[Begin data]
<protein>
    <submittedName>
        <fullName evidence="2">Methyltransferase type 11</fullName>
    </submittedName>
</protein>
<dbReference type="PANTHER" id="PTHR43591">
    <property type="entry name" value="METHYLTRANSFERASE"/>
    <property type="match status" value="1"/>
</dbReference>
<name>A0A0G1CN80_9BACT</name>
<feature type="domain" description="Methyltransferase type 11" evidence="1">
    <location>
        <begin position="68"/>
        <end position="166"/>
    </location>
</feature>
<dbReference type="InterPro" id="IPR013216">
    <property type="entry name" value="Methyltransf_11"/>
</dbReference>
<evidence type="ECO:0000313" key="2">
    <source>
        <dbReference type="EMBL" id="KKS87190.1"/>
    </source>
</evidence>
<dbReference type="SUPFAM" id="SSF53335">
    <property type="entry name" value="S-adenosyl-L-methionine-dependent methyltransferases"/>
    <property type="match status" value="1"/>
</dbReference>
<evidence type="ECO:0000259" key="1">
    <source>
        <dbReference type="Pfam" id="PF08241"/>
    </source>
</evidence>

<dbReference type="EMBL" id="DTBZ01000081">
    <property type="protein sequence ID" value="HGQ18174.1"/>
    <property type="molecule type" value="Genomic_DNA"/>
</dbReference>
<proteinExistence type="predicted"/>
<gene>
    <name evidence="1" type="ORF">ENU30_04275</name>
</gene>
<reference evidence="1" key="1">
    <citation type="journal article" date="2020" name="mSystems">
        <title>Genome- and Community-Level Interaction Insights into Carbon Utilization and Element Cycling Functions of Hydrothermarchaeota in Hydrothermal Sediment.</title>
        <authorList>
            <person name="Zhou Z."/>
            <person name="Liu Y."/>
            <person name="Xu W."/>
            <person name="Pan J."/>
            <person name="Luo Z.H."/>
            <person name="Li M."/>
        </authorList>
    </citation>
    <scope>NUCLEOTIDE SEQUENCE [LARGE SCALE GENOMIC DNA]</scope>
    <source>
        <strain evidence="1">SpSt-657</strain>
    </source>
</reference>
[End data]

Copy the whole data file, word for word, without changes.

<protein>
    <submittedName>
        <fullName evidence="2">Methyltransferase type 11</fullName>
    </submittedName>
</protein>
<dbReference type="PANTHER" id="PTHR43591">
    <property type="entry name" value="METHYLTRANSFERASE"/>
    <property type="match status" value="1"/>
</dbReference>
<name>A0A0G1CN80_9BACT</name>
<feature type="domain" description="Methyltransferase type 11" evidence="1">
    <location>
        <begin position="68"/>
        <end position="166"/>
    </location>
</feature>
<dbReference type="InterPro" id="IPR013216">
    <property type="entry name" value="Methyltransf_11"/>
</dbReference>
<evidence type="ECO:0000313" key="2">
    <source>
        <dbReference type="EMBL" id="KKS87190.1"/>
    </source>
</evidence>
<dbReference type="SUPFAM" id="SSF53335">
    <property type="entry name" value="S-adenosyl-L-methionine-dependent methyltransferases"/>
    <property type="match status" value="1"/>
</dbReference>
<evidence type="ECO:0000259" key="1">
    <source>
        <dbReference type="Pfam" id="PF08241"/>
    </source>
</evidence>

<dbReference type="EMBL" id="DTBZ01000081">
    <property type="protein sequence ID" value="HGQ18174.1"/>
    <property type="molecule type" value="Genomic_DNA"/>
</dbReference>
<proteinExistence type="predicted"/>
<gene>
    <name evidence="1" type="ORF">ENU30_04275</name>
</gene>
<reference evidence="1" key="1">
    <citation type="journal article" date="2020" name="mSystems">
        <title>Genome- and Community-Level Interaction Insights into Carbon Utilization and Element Cycling Functions of Hydrothermarchaeota in Hydrothermal Sediment.</title>
        <authorList>
            <person name="Zhou Z."/>
            <person name="Liu Y."/>
            <person name="Xu W."/>
            <person name="Pan J."/>
            <person name="Luo Z.H."/>
            <person name="Li M."/>
        </authorList>
    </citation>
    <scope>NUCLEOTIDE SEQUENCE [LARGE SCALE GENOMIC DNA]</scope>
    <source>
        <strain evidence="1">SpSt-657</strain>
    </source>
</reference>